The Way of Forgiveness

Forgiveness is not merely the “it’s okay” spoken after “I’m sorry.”

It’s not letting someone back into your heart. It’s not letting someone off the hook.

Forgiveness is letting yourself off the hook.

When we do not forgive, we are on the hook of our own pain. We cling to it, using a past wound to define the choices we make, the paths we pursue, the people we let into our lives. More truthfully, we use it as an excuse for what we don’t do.

Our grudges becomes our walls.

The walls we build out of our grudges may feel safe, but we are not meant to be caged. We need to grow. We need to explore our potential. We need to share ourselves with the world.

That’s why we need to forgive.

The truth is, forgiveness is a choice, and it is a selfish one. That’s a good thing. In this way, we should all be more selfish.


Forgiveness is a powerful tool and pathway to healing and wholeness, for us individually and collectively. Forgiveness is the weapon of the wise. 



Many people mistake forgiveness as something that must be received from someone else. When feeling guilty, they go to God or another person and ask for their forgiveness.

This is lazy.

To be forgiven, you must first forgive…yourself.

Forgiveness is hard work. Excruciating, actually. Because forgiveness requires us to examine ourselves, really examine ourselves and our actions.

It’s one thing to admit we’ve done wrong. Everyone makes mistakes. We all know that. It’s quite another to know why we’ve done what we’ve done.

When we look at our whole selves, we find that each of us is capable of great evil and great goodness and everything in between.

We go wrong when we isolate pieces of ourselves and ignore the whole. Maybe we maintain our self esteem by focusing only on our good qualities, unable to bear criticism. Maybe we are comfortable in self-loathing, quick to criticize ourselves. Neither of these are true or beneficial.

Likewise, when we meet someone, our opinion of them is based on our isolated observations of and interactions with them. Whether we like or dislike them, we are not giving credit to the whole person. We may praise them or disdain them based on how they treat us on a particular occasion.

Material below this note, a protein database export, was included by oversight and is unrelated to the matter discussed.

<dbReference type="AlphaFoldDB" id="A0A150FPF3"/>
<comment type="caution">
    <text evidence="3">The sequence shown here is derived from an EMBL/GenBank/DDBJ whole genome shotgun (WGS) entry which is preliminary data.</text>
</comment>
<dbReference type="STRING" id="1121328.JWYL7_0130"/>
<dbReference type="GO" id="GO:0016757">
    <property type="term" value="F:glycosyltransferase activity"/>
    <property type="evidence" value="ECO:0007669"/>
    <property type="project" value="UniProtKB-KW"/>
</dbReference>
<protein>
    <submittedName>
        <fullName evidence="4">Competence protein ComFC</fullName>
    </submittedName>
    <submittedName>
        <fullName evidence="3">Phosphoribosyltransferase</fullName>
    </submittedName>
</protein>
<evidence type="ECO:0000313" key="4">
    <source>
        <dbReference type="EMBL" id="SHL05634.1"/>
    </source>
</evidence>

Either way, we can know that they have reasons for being the way the are, doing what they do, saying what they say. As do we ourselves.

For better or for worse, we all have our reasons.

When someone hurts us, we are guaranteed that there were people and events behind their behavior we may never understand. We are also guaranteed that we have and will again hurt someone too.

Forgiveness is the conscious choice to release our grip on pain, anger, resentment. It means to accept the reality of what has happened and leave it in the past. It is the only thing that frees us to live the lives we were always meant to.

The way of forgiveness is a practice. As with anything else, it takes time and repetition to build strength and skill. We can all become adept forgivers.

To begin, start small. When one of your less desirable qualities arises–as it undoubtedly will–laugh at it. Make fun of yourself. Forgive yourself for not being perfect. Rather than resenting this trait, accept it. It is as much a part of yourself as your best quality, and you had reasons for developing this characteristic.

Another practice is speaking your forgiveness out loud. Don’t wait until you feel ready to forgive, because that won’t happen. When you’re alone, think of the person who wronged you and say, “I forgive you.”

It won’t happen immediately, but with practice it will happen. Again, you’re not letting that person off the hook. You’re letting yourself off the hook of your pain so you can move forward.

Some wounds are so enormous they feel impossible to forgive. But if you believe it is possible and you truly want to be free, you will make it happen. The power of your faith and your will is enough. It may not look exactly like you think it should, but your life is your own to live.

We owe it to ourselves and to God and to the world to practice forgiveness. Through forgiveness, we may become our best, happiest, and freest selves.. and that is exactly what the world needs.


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